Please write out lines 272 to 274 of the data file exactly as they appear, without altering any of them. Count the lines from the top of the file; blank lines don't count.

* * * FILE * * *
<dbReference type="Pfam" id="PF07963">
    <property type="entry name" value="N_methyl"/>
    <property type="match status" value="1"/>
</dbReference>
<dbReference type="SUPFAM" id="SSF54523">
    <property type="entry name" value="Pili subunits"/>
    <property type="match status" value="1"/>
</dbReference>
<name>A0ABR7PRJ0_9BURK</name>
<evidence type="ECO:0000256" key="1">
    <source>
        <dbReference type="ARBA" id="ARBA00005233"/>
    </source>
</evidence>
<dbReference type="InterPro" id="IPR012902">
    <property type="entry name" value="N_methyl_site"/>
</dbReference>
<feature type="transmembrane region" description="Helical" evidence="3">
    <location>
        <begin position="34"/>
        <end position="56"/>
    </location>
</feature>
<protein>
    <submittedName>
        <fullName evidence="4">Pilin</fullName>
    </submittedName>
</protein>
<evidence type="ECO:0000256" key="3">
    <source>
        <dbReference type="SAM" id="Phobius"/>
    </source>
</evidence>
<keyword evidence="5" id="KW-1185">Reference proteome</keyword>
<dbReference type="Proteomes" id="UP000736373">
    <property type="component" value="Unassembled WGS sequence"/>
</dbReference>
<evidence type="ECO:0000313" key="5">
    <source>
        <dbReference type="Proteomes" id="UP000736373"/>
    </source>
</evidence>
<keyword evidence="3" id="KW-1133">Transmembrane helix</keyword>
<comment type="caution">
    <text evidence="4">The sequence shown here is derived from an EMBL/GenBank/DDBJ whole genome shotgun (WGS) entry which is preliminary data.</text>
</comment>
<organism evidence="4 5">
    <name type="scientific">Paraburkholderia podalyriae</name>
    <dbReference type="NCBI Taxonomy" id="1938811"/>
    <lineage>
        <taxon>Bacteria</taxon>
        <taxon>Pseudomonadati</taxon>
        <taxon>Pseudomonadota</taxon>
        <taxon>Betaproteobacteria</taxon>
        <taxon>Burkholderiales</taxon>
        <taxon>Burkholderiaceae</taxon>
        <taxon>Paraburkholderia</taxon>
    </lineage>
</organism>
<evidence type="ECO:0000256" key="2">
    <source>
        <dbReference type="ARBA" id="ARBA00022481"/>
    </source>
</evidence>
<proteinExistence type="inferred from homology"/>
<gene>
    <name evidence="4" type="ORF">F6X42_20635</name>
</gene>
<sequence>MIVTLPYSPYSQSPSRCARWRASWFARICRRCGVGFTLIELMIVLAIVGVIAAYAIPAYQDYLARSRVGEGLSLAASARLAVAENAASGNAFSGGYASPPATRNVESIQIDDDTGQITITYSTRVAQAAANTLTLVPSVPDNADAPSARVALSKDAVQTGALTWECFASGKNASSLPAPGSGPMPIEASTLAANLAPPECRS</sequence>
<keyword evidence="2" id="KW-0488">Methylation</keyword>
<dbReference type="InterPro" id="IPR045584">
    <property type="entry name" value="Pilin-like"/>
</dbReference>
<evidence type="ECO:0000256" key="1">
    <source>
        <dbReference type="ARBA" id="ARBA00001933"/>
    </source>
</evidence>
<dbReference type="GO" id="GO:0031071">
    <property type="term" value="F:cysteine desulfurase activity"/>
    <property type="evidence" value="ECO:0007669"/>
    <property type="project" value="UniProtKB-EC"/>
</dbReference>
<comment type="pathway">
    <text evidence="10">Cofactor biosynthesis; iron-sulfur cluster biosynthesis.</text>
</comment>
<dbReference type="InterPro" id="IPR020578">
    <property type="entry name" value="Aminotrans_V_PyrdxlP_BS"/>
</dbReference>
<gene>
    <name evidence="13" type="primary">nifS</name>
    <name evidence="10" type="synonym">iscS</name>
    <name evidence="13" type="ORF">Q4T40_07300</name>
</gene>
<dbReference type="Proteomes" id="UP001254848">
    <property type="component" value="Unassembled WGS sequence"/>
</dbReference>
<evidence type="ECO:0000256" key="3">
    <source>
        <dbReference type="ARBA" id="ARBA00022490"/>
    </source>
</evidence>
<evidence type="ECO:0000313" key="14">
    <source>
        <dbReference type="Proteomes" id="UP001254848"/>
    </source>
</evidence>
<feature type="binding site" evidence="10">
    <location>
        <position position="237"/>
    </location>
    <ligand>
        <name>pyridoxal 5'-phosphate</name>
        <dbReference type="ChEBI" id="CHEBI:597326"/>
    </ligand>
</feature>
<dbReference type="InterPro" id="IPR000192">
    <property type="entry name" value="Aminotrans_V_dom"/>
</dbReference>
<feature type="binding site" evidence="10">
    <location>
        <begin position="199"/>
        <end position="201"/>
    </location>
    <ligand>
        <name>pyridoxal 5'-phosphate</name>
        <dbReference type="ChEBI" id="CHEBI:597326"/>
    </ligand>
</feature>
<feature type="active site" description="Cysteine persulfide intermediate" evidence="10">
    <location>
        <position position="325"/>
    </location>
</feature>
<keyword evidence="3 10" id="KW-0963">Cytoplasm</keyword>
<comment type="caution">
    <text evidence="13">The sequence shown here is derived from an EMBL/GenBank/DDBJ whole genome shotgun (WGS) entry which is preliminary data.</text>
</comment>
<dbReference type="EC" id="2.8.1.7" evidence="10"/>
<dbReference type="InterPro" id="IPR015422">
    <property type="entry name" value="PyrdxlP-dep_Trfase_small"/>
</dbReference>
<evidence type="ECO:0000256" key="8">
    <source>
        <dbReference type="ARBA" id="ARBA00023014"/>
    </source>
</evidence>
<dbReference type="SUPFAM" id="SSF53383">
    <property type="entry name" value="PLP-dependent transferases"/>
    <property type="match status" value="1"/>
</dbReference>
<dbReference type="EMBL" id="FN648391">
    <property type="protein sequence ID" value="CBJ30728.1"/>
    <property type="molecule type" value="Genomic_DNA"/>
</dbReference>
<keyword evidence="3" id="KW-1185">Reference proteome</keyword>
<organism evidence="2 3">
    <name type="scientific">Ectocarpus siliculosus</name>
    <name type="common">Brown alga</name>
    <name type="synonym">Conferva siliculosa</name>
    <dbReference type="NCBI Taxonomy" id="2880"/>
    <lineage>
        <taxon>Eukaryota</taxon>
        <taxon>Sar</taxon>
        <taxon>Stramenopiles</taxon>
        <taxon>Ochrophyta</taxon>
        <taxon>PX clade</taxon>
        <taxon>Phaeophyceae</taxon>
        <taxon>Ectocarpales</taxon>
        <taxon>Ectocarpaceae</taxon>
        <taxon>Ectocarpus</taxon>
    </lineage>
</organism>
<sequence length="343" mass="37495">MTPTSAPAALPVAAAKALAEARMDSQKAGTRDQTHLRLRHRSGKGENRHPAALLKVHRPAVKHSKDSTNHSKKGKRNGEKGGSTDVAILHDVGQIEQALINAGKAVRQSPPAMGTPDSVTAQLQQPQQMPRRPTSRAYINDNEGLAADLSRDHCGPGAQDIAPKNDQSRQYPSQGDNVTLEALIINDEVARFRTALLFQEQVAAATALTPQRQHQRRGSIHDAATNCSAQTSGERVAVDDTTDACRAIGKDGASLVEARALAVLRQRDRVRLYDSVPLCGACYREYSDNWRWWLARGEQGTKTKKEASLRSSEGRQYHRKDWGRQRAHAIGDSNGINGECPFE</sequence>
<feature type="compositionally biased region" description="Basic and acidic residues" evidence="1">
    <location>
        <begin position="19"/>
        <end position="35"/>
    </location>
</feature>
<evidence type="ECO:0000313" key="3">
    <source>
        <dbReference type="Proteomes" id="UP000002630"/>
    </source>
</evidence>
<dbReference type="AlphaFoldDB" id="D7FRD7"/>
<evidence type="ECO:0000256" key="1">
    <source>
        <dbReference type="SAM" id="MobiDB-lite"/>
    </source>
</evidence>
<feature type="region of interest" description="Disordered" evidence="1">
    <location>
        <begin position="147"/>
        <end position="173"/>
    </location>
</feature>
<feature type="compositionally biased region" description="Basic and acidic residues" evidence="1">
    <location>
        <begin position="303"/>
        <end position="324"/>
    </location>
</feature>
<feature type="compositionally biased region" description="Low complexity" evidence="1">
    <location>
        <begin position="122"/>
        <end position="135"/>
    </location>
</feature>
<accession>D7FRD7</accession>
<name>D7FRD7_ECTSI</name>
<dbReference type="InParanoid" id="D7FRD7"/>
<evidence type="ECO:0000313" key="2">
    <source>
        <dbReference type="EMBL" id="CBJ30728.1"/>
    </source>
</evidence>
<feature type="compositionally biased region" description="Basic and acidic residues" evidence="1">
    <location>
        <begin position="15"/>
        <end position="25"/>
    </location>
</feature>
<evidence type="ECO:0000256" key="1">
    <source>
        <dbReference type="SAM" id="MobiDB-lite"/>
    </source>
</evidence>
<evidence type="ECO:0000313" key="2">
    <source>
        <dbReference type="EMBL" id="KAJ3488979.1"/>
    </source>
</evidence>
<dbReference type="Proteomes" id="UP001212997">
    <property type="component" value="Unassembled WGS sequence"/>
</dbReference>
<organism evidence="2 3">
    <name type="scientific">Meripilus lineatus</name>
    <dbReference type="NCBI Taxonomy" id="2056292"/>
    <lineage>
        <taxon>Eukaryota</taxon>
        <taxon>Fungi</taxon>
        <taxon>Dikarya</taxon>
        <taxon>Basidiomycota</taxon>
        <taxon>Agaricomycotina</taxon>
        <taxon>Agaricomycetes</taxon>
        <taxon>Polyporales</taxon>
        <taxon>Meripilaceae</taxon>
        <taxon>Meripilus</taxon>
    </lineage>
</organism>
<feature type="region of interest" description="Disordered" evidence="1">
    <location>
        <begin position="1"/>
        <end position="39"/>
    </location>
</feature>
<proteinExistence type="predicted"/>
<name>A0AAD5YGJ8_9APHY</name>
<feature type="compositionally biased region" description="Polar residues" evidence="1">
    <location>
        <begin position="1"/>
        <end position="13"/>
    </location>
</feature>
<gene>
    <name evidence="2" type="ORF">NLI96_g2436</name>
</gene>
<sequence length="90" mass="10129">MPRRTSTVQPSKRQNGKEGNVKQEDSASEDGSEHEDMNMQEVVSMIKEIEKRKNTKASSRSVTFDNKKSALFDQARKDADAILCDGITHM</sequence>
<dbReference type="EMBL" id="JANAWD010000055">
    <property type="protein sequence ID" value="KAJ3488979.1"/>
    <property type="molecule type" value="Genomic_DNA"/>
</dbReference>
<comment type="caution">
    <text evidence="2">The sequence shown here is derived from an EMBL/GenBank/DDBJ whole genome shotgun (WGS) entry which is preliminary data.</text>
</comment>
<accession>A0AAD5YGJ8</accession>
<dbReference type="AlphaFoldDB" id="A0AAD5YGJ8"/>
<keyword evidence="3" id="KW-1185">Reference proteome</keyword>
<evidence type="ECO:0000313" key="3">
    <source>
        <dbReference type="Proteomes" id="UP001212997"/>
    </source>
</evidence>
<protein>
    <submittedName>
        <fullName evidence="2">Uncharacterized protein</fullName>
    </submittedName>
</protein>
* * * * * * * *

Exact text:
    <property type="molecule type" value="Genomic_DNA"/>
</dbReference>
<comment type="caution">